|Title||Dispensing Justice in Islam: Qadis and Their Judgements|
|Year of Publication||2006|
|Authors||Masud MKhalid, Peters R, Powers DS|
|Series Title||Studies in Islamic Law and Society|
|City||Leiden and Boston|
|ISBN Number||Cloth: 9789004140677; paper789004226838|
Edited by David S. Powers, Ph.D. 1979
Dispensing Justice is designed to serve as a sourcebook of Islamic legal practice and qadi court records from the rise of Islam to modern times, drawing upon court records and qadi judgments, in addition to literary sources. In the first chapter, we survey the state of the field, sketching the history, structure, and modern transformation of the qadiship. The twenty chapters that follow are grouped thematically in four sections: (1) the nature and functions of the judgeship and its development over time; (2) the structure of the judicial apparatus; (3) the application of juristic thought and reasoning to specific cases in selected areas of the law; and (4) judicial procedure and the different forms of evidence. The volume fills a large gap in Islamic legal history.
“This volume makes a significant contribution to the growing number of studies that utilize court records and anthropological and ethnographic research to analyze legal practice in the shariʿa court’s socio-legal setting. … The strength of this volume lies in the editors’ choice to compile a collection of scholarship that reﬂects on common themes across disciplinary boundaries.” Karen Kern in MESA - RoMES 44.1 (2010).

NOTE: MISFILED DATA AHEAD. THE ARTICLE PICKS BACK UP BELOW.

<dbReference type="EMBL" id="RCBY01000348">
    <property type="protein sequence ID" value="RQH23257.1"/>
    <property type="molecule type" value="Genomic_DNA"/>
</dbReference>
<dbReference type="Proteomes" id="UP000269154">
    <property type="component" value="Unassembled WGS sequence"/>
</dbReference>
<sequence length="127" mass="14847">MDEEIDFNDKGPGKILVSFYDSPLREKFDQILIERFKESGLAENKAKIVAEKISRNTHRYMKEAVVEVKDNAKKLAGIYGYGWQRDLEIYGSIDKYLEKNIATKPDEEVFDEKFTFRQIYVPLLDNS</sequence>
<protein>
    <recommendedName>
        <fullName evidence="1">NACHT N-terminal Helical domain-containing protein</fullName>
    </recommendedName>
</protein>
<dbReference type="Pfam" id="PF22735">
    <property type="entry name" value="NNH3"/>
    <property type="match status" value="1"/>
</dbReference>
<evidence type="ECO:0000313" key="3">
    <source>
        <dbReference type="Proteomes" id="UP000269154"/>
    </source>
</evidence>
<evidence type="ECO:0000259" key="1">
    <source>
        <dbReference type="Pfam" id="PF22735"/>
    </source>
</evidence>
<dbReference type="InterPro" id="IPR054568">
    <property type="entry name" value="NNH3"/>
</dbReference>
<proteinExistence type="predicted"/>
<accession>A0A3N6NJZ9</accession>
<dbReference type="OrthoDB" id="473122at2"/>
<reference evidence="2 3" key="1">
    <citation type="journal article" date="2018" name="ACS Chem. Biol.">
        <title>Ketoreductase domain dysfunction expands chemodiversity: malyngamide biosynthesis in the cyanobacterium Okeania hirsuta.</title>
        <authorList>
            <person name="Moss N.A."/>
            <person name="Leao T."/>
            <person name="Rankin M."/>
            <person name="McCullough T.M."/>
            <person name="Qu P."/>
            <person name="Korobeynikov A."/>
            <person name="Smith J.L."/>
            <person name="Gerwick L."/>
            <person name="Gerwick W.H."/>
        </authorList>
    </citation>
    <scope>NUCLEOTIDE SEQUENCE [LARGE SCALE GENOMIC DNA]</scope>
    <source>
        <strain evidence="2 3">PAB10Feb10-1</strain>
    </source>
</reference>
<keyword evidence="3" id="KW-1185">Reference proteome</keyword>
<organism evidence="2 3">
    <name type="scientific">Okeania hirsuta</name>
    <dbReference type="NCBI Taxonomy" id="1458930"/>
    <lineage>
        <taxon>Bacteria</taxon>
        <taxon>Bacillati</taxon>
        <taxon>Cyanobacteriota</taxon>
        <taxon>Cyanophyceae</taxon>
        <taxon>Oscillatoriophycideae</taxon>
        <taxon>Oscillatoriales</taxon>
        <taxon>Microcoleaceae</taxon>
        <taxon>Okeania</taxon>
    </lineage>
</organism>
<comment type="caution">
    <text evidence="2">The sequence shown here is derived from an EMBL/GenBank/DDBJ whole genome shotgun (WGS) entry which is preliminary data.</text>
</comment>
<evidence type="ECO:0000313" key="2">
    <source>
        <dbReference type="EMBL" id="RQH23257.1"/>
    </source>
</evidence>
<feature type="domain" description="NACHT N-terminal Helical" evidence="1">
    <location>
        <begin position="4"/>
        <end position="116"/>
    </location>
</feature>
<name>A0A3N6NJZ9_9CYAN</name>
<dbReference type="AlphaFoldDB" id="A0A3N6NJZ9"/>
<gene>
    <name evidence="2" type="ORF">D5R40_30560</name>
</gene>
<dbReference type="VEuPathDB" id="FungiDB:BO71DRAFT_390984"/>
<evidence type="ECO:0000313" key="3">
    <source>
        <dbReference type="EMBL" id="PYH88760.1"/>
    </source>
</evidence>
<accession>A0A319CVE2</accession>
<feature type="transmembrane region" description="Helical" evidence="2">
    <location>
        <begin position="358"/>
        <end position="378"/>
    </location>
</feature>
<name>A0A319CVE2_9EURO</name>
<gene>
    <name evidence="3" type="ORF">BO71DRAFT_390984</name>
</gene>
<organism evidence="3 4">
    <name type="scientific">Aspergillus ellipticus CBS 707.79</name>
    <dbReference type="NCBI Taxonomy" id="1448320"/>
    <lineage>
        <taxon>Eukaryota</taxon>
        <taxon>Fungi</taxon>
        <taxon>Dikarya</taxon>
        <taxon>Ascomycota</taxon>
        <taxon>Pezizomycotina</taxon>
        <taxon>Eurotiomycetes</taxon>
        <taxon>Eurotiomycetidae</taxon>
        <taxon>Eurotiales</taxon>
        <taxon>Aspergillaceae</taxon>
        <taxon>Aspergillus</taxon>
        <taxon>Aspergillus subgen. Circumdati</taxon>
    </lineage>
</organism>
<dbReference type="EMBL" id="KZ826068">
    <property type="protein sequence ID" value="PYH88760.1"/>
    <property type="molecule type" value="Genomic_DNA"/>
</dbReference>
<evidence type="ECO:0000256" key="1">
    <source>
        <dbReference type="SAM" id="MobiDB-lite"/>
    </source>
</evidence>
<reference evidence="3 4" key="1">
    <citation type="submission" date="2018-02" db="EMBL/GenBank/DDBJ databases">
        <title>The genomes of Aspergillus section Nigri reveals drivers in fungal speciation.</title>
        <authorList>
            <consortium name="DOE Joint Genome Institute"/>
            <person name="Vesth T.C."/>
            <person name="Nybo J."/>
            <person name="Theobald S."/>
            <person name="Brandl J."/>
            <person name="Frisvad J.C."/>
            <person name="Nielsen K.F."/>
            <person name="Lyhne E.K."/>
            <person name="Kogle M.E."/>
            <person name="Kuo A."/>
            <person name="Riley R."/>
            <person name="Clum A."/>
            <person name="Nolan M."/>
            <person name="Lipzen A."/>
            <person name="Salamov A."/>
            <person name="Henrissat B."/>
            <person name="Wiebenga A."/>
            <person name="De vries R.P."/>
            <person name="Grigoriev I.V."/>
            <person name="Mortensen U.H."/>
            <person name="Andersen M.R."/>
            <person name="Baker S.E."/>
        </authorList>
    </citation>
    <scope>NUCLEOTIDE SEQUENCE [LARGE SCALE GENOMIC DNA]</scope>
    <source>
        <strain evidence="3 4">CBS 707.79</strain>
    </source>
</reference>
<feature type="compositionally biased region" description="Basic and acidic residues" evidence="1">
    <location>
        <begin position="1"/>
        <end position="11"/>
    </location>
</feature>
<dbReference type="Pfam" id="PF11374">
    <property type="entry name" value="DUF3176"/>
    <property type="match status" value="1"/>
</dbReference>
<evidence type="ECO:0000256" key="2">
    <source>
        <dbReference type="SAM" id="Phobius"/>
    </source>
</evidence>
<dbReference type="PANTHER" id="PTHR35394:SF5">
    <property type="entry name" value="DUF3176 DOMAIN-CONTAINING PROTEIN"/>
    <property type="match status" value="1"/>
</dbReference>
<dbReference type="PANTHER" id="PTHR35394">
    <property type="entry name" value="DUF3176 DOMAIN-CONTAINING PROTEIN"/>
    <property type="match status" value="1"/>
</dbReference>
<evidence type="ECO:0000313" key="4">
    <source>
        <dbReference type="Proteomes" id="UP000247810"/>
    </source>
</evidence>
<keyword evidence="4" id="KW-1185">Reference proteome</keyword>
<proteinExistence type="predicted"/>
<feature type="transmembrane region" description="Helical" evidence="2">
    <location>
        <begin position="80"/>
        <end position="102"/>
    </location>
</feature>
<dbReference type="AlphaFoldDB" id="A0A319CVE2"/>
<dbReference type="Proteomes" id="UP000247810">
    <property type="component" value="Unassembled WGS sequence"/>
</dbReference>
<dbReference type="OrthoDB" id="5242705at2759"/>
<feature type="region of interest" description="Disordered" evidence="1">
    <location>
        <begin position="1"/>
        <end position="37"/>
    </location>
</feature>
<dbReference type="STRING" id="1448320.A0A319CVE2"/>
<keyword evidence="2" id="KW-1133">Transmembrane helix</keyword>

“[T]his volume represents the single most important available source for the analysis of qāḍīs and their role in the operation of the law in Muslim contexts. A competitor volume does not exist.” Robert Gleave in Journal of Islamic Studies, 2011.
“[A]n extremely valuable contribution to the reflection on, and hopefully also to the practice of, the institution of the qāḍī-s.” Piet Horsten in Islamochristiana 38 (2012).
“The volume is thoughtfully put together, reasonably complete, rich, and suggestive, corrective of any number of misinformed assumptions about Islamic law in modern literature that had been based on a thin reading of formal-theoretical texts on legal doctrine, and a welcome first step in the passage of the field of Islamic legal practice to the age of maturity.” Ovamir Anjum in Ilahiyat Studies 5.2 (2014).